SOLAR ENERGY: Smart camera inspects solar wafer codes

Two types of crystalline silicon are used in the production of solar cells. In the first type, monocrystalline silicon solar cells are produced by slicing wafers from a single crystal boule. In the second, multicrystalline silicon is first cast into a block, which is cut into bars and then wafers. In the manufacture of these multicrystalline wafers, solar cell manufacturers need to closely monitor the production process.

Jan 1st, 2010
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Two types of crystalline silicon are used in the production of solar cells. In the first type, monocrystalline silicon solar cells are produced by slicing wafers from a single crystal boule. In the second, multicrystalline silicon is first cast into a block, which is cut into bars and then wafers. In the manufacture of these multicrystalline wafers, solar cell manufacturers need to closely monitor the production process.

Because of this, each wafer must include information about the bar it is made from and the position within the bar where it has been cut out. Since this information cannot be inscribed on the surface of the wafer, it must be placed on the edge.

“Before multicrystalline bars are cut into wafers,” says Eckard Eikelmann, president of FiberVision (Würselen, Germany; www.fibervision.de), “laser marking is used to encode the manufacturer’s data on the side of each bar.” To accomplish this, the 600 × 156 × 156-mm3 bars are marked along their 600-mm horizontal axis with a laser. Inscribing multiple laser lines at different spacing along this edge before the bars are cut results in a barcode-like pattern on each wafer. This information codes the identification of the bar.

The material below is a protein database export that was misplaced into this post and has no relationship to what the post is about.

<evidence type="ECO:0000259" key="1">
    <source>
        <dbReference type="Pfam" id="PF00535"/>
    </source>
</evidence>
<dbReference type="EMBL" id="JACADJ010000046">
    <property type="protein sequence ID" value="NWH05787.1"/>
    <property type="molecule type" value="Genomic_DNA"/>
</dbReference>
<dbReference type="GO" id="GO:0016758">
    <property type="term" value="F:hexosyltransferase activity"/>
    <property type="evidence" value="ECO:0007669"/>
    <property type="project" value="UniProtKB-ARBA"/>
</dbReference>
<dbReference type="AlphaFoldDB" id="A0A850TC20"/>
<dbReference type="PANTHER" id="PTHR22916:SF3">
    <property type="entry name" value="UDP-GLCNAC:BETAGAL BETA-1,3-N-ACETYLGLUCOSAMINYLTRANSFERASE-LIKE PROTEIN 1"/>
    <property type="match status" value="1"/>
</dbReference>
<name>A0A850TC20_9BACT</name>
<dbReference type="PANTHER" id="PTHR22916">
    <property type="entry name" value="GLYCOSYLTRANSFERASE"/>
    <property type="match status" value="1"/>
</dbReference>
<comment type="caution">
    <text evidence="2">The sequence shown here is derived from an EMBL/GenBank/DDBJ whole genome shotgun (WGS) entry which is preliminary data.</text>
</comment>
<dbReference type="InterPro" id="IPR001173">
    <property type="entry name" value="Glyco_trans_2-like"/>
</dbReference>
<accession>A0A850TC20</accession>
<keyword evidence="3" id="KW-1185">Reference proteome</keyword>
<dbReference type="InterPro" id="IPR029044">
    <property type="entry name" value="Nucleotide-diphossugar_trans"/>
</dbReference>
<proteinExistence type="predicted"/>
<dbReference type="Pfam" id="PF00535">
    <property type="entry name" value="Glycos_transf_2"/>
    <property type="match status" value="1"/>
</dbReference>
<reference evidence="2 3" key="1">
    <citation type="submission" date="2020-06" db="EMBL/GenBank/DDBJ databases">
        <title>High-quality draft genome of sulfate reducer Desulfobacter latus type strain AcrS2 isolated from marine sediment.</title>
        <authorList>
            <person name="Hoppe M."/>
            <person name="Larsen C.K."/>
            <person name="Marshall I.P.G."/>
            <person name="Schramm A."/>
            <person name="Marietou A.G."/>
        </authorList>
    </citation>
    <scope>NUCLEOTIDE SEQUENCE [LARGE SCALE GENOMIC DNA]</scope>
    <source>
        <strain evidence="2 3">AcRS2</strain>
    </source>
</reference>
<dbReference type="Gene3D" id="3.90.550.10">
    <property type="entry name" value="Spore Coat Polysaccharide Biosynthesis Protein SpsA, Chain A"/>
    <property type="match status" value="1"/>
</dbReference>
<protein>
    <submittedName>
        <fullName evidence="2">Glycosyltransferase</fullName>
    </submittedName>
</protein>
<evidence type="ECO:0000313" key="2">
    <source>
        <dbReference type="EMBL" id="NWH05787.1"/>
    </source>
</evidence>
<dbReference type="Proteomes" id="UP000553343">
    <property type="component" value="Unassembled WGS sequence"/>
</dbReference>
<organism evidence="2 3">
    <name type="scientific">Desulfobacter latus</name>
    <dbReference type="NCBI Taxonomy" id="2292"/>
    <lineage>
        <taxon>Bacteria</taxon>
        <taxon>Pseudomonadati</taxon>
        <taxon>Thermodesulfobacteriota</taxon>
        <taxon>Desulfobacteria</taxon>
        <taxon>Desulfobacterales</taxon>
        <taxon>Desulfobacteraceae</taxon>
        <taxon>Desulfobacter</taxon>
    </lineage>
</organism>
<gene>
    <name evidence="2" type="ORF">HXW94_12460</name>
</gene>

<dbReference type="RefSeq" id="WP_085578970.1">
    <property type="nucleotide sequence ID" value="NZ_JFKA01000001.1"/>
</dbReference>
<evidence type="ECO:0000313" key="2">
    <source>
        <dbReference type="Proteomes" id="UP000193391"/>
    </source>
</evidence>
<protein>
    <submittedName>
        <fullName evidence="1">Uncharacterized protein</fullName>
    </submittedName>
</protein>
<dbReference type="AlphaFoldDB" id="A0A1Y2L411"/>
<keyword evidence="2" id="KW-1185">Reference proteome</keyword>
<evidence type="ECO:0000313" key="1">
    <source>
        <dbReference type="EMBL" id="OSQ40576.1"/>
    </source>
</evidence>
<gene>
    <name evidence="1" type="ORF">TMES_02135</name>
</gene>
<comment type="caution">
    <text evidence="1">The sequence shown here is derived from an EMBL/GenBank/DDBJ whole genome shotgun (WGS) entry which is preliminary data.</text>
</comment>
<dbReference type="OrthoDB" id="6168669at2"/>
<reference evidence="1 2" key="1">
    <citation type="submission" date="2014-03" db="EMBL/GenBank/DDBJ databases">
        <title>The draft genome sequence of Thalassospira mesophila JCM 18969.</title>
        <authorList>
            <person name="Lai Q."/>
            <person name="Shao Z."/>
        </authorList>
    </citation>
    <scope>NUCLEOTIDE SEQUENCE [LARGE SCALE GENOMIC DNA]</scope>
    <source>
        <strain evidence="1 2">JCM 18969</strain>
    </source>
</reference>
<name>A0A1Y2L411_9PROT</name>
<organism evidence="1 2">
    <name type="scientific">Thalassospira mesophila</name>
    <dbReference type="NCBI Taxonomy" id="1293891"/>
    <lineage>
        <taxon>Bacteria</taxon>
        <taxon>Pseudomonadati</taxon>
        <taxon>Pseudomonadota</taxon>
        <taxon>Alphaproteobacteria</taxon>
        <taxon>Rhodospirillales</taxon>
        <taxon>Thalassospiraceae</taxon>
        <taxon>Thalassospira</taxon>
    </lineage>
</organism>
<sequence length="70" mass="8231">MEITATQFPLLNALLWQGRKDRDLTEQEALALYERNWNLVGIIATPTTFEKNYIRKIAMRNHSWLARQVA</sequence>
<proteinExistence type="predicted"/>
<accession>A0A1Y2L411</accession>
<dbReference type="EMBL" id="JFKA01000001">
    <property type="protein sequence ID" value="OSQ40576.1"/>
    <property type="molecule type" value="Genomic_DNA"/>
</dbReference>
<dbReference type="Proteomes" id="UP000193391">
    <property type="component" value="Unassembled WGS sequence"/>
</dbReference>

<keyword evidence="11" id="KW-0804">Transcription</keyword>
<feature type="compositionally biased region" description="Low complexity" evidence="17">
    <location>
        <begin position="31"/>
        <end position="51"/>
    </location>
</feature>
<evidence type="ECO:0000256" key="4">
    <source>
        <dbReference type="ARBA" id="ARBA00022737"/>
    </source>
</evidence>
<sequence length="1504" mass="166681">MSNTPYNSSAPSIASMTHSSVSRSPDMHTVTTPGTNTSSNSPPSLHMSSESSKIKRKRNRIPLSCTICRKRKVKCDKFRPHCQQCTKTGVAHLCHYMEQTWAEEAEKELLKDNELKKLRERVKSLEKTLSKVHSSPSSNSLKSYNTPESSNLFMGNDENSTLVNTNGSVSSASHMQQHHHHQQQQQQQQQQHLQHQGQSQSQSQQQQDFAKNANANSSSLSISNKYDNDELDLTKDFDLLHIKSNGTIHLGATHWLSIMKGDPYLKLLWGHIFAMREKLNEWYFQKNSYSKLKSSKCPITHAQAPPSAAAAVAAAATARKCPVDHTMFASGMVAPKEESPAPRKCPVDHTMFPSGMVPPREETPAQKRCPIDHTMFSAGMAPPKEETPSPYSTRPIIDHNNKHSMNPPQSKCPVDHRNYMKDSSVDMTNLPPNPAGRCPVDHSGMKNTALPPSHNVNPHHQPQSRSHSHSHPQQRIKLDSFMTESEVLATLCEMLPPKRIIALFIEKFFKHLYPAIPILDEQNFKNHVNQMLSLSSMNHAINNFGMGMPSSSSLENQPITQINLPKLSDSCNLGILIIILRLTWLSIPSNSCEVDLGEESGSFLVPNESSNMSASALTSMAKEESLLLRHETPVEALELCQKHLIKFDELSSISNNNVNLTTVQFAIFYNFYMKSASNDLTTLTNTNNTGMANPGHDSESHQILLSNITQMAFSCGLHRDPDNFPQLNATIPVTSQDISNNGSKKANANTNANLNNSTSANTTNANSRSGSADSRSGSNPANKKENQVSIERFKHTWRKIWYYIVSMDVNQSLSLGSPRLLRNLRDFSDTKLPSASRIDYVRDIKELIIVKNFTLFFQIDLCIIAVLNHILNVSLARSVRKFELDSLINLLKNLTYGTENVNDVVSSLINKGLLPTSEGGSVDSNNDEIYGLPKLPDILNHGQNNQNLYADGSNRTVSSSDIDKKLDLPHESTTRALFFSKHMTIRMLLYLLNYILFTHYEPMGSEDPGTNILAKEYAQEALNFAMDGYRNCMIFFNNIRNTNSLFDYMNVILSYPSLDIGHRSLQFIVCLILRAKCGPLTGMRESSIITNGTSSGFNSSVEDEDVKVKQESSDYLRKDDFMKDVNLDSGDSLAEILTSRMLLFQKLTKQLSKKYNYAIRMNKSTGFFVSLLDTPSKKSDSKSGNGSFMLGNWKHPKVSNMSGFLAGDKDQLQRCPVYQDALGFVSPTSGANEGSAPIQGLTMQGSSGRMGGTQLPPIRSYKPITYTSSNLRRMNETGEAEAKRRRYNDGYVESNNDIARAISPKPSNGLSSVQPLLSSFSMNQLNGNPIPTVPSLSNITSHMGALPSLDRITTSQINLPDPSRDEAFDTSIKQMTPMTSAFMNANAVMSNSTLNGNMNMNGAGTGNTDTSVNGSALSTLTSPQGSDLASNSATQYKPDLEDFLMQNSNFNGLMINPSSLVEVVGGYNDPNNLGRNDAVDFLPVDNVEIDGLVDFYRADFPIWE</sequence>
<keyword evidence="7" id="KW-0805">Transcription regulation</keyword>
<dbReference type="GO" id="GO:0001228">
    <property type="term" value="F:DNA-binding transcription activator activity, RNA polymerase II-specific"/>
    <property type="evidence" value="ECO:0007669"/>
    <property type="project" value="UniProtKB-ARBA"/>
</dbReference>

“In a similar manner,” says Eikelmann, “laser marking the side of each bar with a sawtooth pattern will indicate the position of each wafer, once cut, within the bar.” Both of these codes containing the manufacturing data and the position of the wafer in the bar are inscribed to appear at two distinct positions within 80 mm on the side of the wafer. Once cut into about 200-µm-thick wafers, this information must then be read as the wafers move at 220 mm/s through the production process.

To accomplish this, FiberVision first developed a smart 5-Mpixel camera based on a VCSBC4012 nano single-board camera from Vision Components (Ettlingen, Germany; www.vision-components.com). Using a 2592 × 1944-pixel CMOS imager from Aptina (San Jose, CA, USA; www.aptina.com), an embedded 400-MHz TMS320C64 DSP from Texas Instruments (Dallas, TX, USA; www.ti.com), and 64 Mbytes of on-board memory, the Nanosmart-PoE power over Ethernet camera runs at 11.6 frames/s.

Embedding two single-board cameras with LED lighting, FiberVision has developed a scanner that can image barcodes on the sides of solar wafers at rates up to 3600 wafers/hour.

Although FiberVision offers this camera as an OEM component, it was necessary to adapt the camera for barcode wafer inspection. “Because the field of view required is 156 mm,” says Eikelmann, “it was necessary to develop a wafer scanner that uses two of these cameras embedded into a single housing with LED lighting” (see figure).

By using two 12-mm f/2.8 lenses on each camera, two images of each individual barcode are taken as the wafer passes across the image sensor’s field of view. “However,” says Eikelmann, “as the Aptina CMOS imager used in each camera features a rolling shutter, the LEDs must be properly triggered as the wafer moves along the production line.” As each camera features eight digital 24-V I/O lines and a 24-VDC power supply over an RJ-48 connector, these embedded LEDs could be triggered directly from the camera.

After images are captured, they are processed by embedded barcode software running on each of the scanner’s DSP processors. The code, which was especially designed for this application, allows the scanner to inspect up to 3600 wafers/hour. After each barcode is read, the data are then transmitted over Ethernet to a host PC where it can be stored and further analyzed using database software. To allow the operator to visualize captured images, the Ethernet interface is also used to transmit images captured by the scanner to the host at rates of 1–2 images/s.

According to Eikelmann, FiberVision developed the barcode reader as an OEM solution for Hennecke Systems (Zülpich, Germany), which is a member of Meyer Burger Technology Group (Thun, Switzerland; www.meyerburger.ch). Hennecke Systems equips its solar wafer handling, automation, and measurement systems with this reader.

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